The Secret to SurfingBlog / Produced by The High Calling
I’m falling, plunging headlong into salt water. I surface sputtering and grabbing for my surfboard before it clobbers me on the head. As I hoist onto the board for the long paddle back out, I glimpse my husband coasting by: the consummate surfer, relaxed, confident . . . upright. Suddenly learning to surf at age 40 looks less bold, more senile. Blame advancing age for my failing to remember all the steps necessary from prone on the board to riding a wave.
“What am I doing wrong?” I ask my instructor.
“You’re falling off,” he says. Now he’s a comedian.
A technique review reveals I’m not readjusting my stance once I’m upright. For balance, both feet must point in the same direction, a correction made in motion. In a flash, I realize I keep my feet in the first position because it’s familiar: like “warrior” pose in yoga. So maybe I’m not quite senile, just a creature of habit. As the next wave approaches, I relax and stand. A quick shift of my feet and I’m surfing. I feel impossibly tall, sailing effortlessly over the water.
Back home, life’s pace grows busier. All my career pursuits clamor for the same slice of time. I coach my clients toward life balance yet look increasingly like a poster child for what not to do. With so much to focus on, I’m losing effectiveness. I yearn for trade winds and leisurely lunches. I imagine myself a practiced surfer, an island girl. My husband and I consider moving. I wonder if it’s time for professional help.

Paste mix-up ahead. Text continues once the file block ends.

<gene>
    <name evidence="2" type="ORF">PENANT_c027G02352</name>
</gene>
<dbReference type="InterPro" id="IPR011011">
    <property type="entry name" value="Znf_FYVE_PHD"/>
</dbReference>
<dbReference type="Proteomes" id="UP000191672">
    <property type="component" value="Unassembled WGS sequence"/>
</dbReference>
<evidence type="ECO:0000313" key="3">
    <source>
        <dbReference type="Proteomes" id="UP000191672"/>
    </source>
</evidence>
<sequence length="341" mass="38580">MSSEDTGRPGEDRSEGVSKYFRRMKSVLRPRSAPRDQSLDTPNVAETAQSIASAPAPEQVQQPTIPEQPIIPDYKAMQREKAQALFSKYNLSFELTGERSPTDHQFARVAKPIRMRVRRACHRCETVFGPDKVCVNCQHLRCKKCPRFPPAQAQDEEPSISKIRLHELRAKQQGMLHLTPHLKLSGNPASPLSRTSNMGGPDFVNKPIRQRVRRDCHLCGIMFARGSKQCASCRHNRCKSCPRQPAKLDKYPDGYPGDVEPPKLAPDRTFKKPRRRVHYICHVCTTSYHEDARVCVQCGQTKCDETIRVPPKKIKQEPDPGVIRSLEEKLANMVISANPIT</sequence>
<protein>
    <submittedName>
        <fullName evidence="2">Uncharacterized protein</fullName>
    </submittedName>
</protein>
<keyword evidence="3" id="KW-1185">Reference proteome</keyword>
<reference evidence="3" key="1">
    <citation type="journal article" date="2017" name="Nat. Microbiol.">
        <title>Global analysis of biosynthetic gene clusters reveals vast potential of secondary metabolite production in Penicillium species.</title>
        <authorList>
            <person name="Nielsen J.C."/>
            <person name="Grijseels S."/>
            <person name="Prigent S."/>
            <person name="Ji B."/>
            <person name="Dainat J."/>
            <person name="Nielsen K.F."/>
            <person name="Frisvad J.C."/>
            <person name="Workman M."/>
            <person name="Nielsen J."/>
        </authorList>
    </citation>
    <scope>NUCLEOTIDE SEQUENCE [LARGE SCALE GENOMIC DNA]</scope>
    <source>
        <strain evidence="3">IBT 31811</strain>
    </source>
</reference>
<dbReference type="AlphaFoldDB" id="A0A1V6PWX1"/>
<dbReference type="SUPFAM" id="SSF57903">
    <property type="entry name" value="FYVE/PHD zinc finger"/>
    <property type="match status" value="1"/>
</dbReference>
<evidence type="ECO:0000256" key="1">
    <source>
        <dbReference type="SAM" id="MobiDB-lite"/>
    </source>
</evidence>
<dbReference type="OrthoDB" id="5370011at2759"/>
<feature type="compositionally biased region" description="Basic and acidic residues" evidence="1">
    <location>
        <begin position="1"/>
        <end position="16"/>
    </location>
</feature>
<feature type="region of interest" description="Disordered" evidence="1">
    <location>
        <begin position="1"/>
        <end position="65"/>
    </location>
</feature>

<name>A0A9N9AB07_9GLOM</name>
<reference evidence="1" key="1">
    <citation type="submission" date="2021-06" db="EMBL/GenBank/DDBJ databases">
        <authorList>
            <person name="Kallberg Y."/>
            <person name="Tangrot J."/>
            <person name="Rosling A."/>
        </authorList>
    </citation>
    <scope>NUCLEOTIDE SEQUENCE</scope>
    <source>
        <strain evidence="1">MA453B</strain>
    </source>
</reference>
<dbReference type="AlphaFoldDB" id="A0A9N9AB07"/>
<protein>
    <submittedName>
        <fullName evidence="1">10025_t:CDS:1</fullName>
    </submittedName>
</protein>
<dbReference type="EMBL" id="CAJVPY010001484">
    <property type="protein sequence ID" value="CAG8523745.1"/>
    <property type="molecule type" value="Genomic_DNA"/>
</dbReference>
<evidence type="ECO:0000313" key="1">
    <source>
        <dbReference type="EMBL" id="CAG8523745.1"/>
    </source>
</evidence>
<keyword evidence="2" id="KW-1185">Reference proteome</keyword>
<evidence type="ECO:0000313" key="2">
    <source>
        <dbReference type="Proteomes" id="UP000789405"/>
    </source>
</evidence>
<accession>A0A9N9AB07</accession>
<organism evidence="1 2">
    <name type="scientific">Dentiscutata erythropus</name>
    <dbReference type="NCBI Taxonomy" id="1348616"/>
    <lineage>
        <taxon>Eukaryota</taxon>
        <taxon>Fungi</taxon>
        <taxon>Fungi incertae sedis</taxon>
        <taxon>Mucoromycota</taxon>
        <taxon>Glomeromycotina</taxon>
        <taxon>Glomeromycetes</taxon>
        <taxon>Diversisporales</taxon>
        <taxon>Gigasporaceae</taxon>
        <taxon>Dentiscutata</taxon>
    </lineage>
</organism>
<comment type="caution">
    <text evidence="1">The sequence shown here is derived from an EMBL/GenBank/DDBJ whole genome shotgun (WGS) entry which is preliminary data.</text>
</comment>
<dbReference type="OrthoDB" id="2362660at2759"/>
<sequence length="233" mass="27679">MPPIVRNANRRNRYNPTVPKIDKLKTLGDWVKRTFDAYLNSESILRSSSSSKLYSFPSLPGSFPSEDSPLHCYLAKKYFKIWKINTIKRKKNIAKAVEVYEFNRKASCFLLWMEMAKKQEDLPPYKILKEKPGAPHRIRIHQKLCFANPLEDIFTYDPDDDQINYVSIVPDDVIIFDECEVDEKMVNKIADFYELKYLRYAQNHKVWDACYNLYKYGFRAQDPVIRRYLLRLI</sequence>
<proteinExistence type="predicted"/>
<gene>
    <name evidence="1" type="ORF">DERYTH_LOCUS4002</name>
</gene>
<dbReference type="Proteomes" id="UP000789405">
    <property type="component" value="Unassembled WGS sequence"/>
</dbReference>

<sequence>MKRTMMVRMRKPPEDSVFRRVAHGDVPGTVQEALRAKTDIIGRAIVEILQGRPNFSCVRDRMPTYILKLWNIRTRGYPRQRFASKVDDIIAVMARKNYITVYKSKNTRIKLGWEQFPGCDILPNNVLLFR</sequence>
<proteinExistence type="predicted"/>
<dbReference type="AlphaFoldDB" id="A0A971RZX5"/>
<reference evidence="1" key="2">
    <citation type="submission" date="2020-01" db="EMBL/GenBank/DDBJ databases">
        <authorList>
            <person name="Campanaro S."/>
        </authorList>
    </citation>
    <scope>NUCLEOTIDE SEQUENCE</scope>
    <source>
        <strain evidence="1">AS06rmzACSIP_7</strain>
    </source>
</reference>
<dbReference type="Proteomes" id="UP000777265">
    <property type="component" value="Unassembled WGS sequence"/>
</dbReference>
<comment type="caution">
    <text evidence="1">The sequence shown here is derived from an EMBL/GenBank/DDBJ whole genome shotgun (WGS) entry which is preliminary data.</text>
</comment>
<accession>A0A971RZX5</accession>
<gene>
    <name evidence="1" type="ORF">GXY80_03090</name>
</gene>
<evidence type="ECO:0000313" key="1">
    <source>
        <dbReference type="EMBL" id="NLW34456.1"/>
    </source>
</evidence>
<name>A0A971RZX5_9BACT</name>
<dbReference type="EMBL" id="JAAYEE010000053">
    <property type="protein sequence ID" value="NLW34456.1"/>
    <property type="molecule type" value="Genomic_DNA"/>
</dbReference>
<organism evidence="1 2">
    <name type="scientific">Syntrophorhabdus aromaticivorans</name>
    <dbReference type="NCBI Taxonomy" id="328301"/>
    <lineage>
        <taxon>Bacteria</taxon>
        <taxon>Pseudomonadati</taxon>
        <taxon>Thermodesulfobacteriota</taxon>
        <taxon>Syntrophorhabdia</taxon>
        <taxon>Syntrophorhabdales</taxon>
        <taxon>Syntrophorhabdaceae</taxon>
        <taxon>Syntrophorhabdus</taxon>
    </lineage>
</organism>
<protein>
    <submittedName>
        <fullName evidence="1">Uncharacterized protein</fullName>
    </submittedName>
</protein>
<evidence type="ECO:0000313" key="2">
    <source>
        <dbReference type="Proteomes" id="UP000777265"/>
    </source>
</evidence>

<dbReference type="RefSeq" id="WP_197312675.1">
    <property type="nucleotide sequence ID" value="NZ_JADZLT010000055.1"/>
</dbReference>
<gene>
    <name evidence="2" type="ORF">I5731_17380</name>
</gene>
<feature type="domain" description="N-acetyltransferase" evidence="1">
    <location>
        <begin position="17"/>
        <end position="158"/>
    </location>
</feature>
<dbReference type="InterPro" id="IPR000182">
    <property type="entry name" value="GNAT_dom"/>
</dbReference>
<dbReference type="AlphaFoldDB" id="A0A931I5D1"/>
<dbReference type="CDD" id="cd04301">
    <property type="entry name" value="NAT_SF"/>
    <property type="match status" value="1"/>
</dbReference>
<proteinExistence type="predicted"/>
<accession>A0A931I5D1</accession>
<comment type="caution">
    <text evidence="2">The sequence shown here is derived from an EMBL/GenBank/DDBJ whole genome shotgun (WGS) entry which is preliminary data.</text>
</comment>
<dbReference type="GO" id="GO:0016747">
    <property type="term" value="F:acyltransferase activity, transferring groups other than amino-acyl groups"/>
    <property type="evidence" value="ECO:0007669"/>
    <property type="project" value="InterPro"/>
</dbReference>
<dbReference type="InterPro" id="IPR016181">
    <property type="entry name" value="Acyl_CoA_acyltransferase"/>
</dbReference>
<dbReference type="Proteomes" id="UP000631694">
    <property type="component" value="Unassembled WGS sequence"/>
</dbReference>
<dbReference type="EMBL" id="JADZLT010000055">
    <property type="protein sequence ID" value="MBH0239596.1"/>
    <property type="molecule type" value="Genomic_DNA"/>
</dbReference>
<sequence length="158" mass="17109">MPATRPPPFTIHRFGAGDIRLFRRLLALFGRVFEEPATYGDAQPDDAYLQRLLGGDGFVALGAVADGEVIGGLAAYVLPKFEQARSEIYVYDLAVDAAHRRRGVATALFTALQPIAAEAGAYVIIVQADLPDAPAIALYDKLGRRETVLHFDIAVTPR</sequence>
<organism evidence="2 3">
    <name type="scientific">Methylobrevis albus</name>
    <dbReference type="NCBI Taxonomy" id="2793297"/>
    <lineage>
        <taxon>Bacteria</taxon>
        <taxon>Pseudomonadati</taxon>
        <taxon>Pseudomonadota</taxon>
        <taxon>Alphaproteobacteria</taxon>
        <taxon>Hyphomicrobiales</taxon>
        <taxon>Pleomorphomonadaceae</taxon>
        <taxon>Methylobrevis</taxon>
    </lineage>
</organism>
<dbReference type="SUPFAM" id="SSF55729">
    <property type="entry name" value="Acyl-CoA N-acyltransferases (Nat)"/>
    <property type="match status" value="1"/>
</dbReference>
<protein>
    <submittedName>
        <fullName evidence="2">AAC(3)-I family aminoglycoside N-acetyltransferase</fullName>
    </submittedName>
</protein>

I tell my sister about my escapist fantasies. She listens patiently as I bemoan cutting back on any of the passions in my career. Am I willing to lay everything before God and let Him choose what needs to go, she asks? The knot in my stomach betrays my answer. I’ve worked hard to get here—what would I have to give up? I’m excited about a new venture—what if it makes the chopping block? Like an adolescent willing to listen but dreading the answer, I finally ask God to guide me.
And in His gentleness, God asks for no grand gesture. No dramatic career change. Just some reflection on why I stay too busy; some letting go of familiar things I’ve outgrown; a little more willingness to make adjustments in motion; and most important, a decision to focus, to point both feet in the same direction.
Since then, I’ve missed a few waves that came my way. But I fall less, and the waves I catch are a much better ride.